Risks – Potential Downsides
Long-term oriented investors should also worry about the risks the Facebook stock is facing.
The technology behind Facebook could be rebuilt with a tiny fraction of the current valuation of the company. There are even open source programs like Dolphin from Boonex which have a similar functionality and are available free of charge.
Rise and Fall are Close to Each Other
Even though Facebook is in a unique situation of being the largest social community in the world, this dominance must not last forever. It is probably fair to say that most users do not want to maintain profiles on various social media communities. So the barriers to enter this market (to replace Facebook) are very high, which is also shown by the currently short time spent on site on the competitor Google +.
But when we have a look back at the short history of high-tech and Internet stocks, we find plenty of fallen heroes. Here are two examples of companies that once dominated their market and now have become unimportant or have lost many of their clients.
Nokia: For more than a decade, Nokia was the largest mobile phone manufacturer in the world. In the first quarter of 2012, it was replaced by Samsung. Nokia has missed the leap from a simple cell phone to the smartphone and the outlook for this company is not good.
MySpace: The first large community of North America was rapidly surpassed by Facebook. In August 2006, MySpace cracked the 100 million users mark. Three years later, it had more than 250 million accounts. The purchase by Rupert Murdoch and his News Corp., however, didn’t help MySpace to stand a chance against the new star Facebook. Some experts estimate that the number of members at MySpace has shrunk to less than 50 million at the beginning of 2012.
Potential Trouble with Authorities / Regulatory bodies / Competitors
Part of the value of the Facebook stocks consists of what this social media company knows about its users. Even if all users agree in the “fine print” in the T&C to give access Facebook access to their personal data, this may not mean that this is in accordance with the law in every country. Protection of personal data will become more and more an important subject for politicians. This may mean that Facebook may lose ways to efficiently monetize its website.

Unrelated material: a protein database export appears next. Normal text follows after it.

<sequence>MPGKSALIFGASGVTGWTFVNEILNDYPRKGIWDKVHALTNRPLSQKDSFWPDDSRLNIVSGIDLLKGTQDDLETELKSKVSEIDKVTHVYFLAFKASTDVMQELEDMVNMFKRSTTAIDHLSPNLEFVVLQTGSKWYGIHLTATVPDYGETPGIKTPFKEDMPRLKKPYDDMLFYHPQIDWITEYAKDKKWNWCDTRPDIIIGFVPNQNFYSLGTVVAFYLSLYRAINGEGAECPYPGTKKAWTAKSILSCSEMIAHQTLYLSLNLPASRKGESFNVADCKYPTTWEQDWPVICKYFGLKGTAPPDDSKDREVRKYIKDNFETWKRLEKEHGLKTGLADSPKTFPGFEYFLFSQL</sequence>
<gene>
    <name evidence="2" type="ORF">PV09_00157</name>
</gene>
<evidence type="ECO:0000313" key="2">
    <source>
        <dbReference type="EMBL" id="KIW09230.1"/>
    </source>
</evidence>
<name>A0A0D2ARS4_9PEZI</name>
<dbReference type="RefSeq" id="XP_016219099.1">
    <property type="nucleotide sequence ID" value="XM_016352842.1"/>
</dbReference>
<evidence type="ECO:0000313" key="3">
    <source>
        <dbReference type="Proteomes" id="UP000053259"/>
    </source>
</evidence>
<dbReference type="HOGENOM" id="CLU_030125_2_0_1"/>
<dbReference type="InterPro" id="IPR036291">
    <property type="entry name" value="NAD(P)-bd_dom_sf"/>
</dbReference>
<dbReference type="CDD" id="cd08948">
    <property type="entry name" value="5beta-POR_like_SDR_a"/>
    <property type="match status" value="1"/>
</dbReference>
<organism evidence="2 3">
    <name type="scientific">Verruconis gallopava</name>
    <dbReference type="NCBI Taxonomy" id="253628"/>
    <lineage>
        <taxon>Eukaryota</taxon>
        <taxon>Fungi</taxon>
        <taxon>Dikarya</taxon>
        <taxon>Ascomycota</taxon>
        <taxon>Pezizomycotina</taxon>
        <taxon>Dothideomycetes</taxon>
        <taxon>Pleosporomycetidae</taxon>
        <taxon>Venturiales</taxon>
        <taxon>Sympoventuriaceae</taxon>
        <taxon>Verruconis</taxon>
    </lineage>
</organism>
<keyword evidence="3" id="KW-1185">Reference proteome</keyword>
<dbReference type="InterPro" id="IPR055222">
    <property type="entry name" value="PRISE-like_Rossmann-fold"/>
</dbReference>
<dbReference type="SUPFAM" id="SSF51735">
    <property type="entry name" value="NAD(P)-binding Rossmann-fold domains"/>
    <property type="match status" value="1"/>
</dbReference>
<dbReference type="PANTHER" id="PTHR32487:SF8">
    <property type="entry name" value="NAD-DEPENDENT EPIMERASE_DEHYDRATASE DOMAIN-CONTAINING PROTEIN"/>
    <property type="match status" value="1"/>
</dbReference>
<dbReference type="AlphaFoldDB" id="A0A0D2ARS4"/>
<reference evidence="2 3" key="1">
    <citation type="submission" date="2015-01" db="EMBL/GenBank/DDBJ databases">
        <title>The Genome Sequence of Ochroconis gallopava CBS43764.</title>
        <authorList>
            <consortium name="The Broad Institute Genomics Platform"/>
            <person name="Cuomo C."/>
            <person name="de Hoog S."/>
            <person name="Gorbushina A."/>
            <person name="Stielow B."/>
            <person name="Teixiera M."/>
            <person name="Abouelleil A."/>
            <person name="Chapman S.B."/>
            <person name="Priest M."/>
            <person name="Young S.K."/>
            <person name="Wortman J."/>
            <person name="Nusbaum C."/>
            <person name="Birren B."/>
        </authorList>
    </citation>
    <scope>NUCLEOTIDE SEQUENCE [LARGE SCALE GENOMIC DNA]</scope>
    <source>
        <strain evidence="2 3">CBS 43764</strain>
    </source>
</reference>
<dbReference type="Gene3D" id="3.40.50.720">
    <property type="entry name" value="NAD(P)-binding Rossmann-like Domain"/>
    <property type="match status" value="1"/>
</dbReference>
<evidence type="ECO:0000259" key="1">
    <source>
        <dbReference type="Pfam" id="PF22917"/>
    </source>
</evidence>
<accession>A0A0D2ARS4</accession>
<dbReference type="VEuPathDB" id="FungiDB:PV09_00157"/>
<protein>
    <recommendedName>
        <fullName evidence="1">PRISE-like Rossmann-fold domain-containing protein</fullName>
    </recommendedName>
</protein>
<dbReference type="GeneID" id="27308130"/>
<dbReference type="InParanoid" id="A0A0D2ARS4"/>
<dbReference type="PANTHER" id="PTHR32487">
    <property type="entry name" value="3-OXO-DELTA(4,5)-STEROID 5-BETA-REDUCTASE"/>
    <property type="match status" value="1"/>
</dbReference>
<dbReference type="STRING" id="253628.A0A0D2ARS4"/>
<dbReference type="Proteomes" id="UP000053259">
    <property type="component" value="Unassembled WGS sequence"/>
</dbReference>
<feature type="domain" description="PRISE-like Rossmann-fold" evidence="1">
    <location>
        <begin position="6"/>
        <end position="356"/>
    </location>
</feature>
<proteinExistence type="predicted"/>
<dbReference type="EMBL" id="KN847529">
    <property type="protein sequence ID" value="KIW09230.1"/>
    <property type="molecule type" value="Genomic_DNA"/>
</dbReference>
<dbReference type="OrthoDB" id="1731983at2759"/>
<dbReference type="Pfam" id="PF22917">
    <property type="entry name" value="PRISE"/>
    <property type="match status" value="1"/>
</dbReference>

The de facto monopoly in the social community space can also become a roadblock to Facebook. It might be possible that Facebook will have to open up (and share data) with competitors in the future
Overvalued Facebook Stock?
Looking at the multiples at the first trading day, such as P/E (104x) or comparing the market value (104 billion) to the number of members (900 million), which yields to a value of $ 115 per FB account, then Facebook seems to be valued astronomically high. Facebook needs to prove in the near future that it is able to earn significantly more per member than it had been the case in the past.
It is difficult to say whether the Facebook stock is a “buy” or a “sell”. Using traditional metrics to value a company, the stock is overprized. And also that a single user during his customer lifetime should be worth $ 115 seems to be high. On the other hand, the opportunities to increase revenues are great. There has never been a worldwide social network of such a size. Barriers to entry may be low on the technological side. But convincing a huge number of users to spend their time on a new social platform is a much more difficult task.
We would like not to make any buy or sell recommendation on Facebook. It is up to every investor to decide for themselves if the FB stock will increase in value in the future or not.
As we are a FX trading portal, we would like to point you to the possibility to daytrade the FB shares with Contracts for Difference. With a CFD, you can earn a lot of money in a very short time frame (of course with a corresponding high risk of losing most if not all of your investment). If you want to trade CFD on Facebook shares, you can do this with a CFD broker such as Plus500 or AvaTrade.